If you’ve ever got mad at a software for not doing what you’re telling it to do, shouted to a screen because a command was harder to execute than it has the right to be, or uninstalled an app due to its horrible performance, then you already know the importance of User Experience (UX). However, do you know what UX actually is?
Even when the name itself is pretty telling, the concept of UX is hard to fully grasp. Blame it on the multidisciplinary approach that has everyone from programmers and designers to stakeholders and IT outsourcing services watching out for it. Or maybe the lack of understanding around the notion of UX lies in the fact that it shifts the focus from the company’s vision to the end user’s satisfaction.
Since there are a lot of misconceptions and misunderstandings surrounding it, let’s review what it means to work with UX and how you should tackle it in your next development project.
What is UX design, basically?
A dictionary-like definition could be that “UX design is the process of creating products capable of providing satisfactory and valuable experiences to their users”. In plain terms, it’s designing the interaction between the user and the product and all that relationship implies, from everyday use to maintenance and help instances.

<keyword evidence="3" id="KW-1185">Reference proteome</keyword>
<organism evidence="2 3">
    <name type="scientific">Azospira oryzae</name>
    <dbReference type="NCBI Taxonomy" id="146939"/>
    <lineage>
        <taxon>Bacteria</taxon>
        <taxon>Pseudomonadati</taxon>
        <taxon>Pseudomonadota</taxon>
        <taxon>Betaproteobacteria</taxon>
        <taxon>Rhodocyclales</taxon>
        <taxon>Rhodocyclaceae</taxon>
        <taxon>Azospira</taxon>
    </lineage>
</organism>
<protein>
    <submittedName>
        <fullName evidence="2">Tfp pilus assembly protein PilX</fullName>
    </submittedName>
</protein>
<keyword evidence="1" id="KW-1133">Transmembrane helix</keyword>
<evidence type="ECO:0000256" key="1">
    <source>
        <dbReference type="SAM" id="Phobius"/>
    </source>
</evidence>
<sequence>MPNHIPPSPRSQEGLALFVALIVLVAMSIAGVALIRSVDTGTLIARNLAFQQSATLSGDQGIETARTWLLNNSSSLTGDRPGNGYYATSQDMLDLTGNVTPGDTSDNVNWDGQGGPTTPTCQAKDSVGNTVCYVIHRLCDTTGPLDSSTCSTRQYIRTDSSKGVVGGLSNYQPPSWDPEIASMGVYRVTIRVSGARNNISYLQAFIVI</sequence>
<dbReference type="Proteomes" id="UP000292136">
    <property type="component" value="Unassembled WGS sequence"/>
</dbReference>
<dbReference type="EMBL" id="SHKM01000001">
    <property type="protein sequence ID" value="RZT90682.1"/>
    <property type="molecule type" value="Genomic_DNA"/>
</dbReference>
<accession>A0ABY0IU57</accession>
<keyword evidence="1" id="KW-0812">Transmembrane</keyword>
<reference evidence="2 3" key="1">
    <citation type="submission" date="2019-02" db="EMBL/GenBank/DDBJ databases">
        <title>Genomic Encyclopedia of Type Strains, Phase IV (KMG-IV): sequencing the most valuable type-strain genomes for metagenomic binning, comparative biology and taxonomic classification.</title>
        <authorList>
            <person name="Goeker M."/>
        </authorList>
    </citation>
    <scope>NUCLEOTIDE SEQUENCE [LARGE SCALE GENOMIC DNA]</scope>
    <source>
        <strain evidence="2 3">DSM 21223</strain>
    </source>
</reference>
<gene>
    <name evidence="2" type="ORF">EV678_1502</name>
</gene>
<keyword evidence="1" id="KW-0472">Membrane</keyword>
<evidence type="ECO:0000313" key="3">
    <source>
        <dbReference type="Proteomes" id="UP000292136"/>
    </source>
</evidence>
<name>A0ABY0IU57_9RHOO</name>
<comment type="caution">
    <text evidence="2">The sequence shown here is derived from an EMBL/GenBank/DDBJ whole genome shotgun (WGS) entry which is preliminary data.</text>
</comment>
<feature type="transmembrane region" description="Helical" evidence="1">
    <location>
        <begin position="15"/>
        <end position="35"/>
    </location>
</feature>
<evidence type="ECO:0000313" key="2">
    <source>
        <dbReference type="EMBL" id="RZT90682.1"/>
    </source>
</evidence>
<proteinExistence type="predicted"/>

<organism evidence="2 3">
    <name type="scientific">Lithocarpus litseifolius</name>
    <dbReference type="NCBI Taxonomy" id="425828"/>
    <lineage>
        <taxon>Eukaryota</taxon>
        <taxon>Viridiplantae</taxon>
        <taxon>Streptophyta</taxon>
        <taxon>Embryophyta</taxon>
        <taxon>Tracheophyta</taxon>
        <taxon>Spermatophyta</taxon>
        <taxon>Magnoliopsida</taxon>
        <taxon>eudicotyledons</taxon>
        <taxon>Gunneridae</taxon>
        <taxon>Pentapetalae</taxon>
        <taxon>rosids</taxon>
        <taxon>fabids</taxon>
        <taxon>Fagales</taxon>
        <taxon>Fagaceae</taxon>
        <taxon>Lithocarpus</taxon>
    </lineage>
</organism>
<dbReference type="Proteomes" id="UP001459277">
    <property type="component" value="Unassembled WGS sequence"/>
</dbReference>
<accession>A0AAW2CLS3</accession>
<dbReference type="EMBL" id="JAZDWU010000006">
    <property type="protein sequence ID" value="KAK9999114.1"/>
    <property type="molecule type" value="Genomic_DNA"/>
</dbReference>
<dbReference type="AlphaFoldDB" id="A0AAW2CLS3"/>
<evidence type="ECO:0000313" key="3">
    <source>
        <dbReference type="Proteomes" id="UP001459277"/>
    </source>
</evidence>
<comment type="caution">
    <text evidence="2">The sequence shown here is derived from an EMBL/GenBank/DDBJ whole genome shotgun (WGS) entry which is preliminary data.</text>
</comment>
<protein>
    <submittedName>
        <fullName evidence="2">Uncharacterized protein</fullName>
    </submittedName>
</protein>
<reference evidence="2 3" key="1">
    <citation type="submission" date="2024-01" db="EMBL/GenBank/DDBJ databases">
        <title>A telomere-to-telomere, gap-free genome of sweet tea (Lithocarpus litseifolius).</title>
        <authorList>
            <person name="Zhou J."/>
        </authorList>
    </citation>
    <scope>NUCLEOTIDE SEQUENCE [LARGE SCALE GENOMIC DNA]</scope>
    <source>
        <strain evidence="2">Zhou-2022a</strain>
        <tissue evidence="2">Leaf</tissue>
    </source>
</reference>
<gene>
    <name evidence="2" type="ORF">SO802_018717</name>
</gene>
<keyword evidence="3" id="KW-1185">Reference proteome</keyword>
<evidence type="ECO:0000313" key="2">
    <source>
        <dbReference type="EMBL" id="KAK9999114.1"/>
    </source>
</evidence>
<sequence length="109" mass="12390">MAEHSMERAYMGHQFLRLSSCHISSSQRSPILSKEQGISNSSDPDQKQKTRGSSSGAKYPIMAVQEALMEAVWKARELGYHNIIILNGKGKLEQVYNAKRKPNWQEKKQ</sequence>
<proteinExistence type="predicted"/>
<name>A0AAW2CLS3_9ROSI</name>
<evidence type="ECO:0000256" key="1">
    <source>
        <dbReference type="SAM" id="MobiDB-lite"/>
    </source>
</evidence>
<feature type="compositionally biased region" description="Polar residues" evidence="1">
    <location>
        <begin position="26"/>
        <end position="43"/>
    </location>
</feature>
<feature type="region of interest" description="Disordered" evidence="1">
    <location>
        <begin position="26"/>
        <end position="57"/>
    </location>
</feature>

As such, people working on UX are designing an experience that takes into account almost every possible interaction with the goal of providing a satisfactory outcome. In other words, the team working on UX is in charge of that feeling of delight you get when you work with a well-thought software.
For that to happen, designers, engineers, testers, stakeholders, managers, IT outsourcing companies and everyone involved have to approach the design from multiple angles. They have to think about the target audience’s behavior and their psychology, technical possibilities and limitations, marketing strategies, market data, usability metrics, and many other facets. It’s not an easy task—but is essential for the success of any modern product, especially software.
What isn’t UX?
Since UX is so encompassing, it’s easy for people to get confused and think of it as including certain tasks or aspects that aren’t part of its process. One of the most common misconceptions has people thinking of UX as if it was the same as